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First Nations working on 300-job project.

Red Lake District -- Wabigoon Lake Ojibway Nation (WLON) and Wood Tech Group from Finland are nearing the advanced stages of a business plan that could bring up to 300 value-added industry jobs to the northwest region.

A $70-million project to build a laminated post and beam manufacturing facility in the Red Lake District with a related planing, component manufacturing plant and head office in Wabigoon Lake Ojibway Nation is gaining momentum.

Laminating, kiln drying, and primary sawing will require 155 new full-time jobs, with 20 more jobs at the planing plant, says Wabigoon's development officer, James Kroeker. Sixty jobs are projected for freight out-hauling when production is at its maximum and transporting wood fibre into the operations will require at least another 15 positions.

This initiative will provide key training and education initiatives to the 500-member community and help to further diversify their sustainable forestry projects.

For more than three years, Wabigoon has been working alongside Wood Tech Group (WTG) of Finland, a liaison organization linking manufacturers to investors and retailers.

The intent is to adopt some of the Finnish forestry philosophies by building a forest economy from best-end uses and highest-value practices.

To do this, the community had to determine the quality and strength of their wood.

A stress rate test completed by Dr. Mathew Leitch of Lakehead University revealed Northern Ontario has some of the strongest wood fibre in the world. The farther North, the stronger the tree.

"The growth is slower and the rings are closer together, so it is very strong fibre," Kroeker says.

By identifying the strength of the wood they can determine the best use for the highest value.

"This is what they do in Finland."

Finland has developed a marketing network for 10-million cubic metres of wood fibre every year.

This northwestern Ontario initiative will produce up to 160,000--cubic metres per year.

A portion of the wood basket will come from north of the Area of Undertaking (51 degrees latitude). The Whitefeather Development Corp. has completed all the background work on the potential harvest territories and partnerships have been fused between Wabigoon and Pikangikum First Nation.

"We are hoping within four years they can get through the environmental part of things," he says.

Delegates from WTG have travelled to the northwest numerous times, touring Canadian mill operations and developing business plans, which are based on three-and-a half years' worth of studies. Even though WTG does not invest in projects, it has access to 19 different Finnish companies and connections to international markets that will bring potential investment and expertise to the table.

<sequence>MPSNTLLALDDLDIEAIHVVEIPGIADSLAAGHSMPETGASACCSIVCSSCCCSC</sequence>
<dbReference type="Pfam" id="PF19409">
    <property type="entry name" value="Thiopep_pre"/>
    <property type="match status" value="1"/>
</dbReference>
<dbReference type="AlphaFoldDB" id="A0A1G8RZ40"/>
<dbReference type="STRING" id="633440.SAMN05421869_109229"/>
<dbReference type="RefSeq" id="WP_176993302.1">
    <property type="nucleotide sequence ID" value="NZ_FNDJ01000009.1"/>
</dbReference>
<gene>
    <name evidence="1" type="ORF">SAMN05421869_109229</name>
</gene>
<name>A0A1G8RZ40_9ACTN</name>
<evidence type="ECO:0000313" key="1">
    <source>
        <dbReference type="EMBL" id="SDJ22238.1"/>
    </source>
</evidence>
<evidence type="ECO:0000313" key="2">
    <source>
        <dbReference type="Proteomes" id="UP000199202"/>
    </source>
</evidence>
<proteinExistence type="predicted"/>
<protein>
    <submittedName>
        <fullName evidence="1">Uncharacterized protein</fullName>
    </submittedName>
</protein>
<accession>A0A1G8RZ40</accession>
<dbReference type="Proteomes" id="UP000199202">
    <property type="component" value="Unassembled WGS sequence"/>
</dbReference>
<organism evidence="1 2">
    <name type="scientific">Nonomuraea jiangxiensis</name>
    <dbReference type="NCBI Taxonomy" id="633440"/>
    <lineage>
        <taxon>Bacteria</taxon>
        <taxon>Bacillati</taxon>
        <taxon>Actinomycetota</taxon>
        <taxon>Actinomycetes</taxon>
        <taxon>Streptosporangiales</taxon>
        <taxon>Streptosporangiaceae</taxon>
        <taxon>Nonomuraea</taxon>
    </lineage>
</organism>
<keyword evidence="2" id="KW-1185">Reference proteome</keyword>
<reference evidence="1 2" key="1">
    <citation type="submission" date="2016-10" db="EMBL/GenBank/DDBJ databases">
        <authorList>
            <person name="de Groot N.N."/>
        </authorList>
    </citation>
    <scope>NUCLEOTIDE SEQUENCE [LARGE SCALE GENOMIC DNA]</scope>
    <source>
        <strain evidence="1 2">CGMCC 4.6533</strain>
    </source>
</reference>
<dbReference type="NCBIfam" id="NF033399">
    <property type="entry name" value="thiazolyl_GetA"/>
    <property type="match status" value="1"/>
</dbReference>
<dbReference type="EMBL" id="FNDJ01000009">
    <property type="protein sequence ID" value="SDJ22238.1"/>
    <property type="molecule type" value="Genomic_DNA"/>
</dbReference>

Kroeker has been to Finland twice. This third trip will be to secure $10-million in private dollars and specialized expertise.

"The Finnish investors tend to think more long-term than over here," Kroeker says. "We are targeting to get only four investors from Finland. We don't want them to bring just cash to the project, we want them to bring their specialized capacity as well."

He will be joined in Finland by a host of First Nation, government and private-sector officials.

They include: from Wabigoon First Nation, forestry consultant Peter Nichols and Chief Ester Pitchenese; from Whitefeather Forest Management Corp., president Alex Peters and technician Andrew Chapeskie; Red Lake CAO Brian Anderson, Confederation College forestry centre manager Brian Kurikka and Esker Logging owner Larry Herbert.

A Ministry of Natural Resources official is expected to attend as well.

Kroeker will be focusing on companies like IKEA, Honkatalot, Nordpine the largest post and beam marketer into the Japanese market.

"We want to get them as an equity investor."

The project began growing legs when the Northern Ontario Heritage Fund Corp. provided $266,000 followed by an investment from FedNor of $500,000.

"This has also helped to leverage almost $300,000 that the Wood Tech Group has put (forth) out of their own pocket."

Post-and-beam is primarily a Japanese market. They use it like Canadians would use two-by-fours or two-by sixes. Architects have determined that post and beam structures hold up better in earthquakes.

"That is one of the reasons why it is growing in popularity over there."

Some profits made by this initiative will be allocated to the community, while others will be put into a development fund for future opportunities between WTG and Wabigoon.

By KELLY LOUISEIZE

Northern Ontario Business
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Title Annotation:SPECIAL REPORT: FORESTRY
Author:Louiseize, Kelly
Publication:Northern Ontario Business
Geographic Code:1CANA
Date:Jul 1, 2006
Words:719
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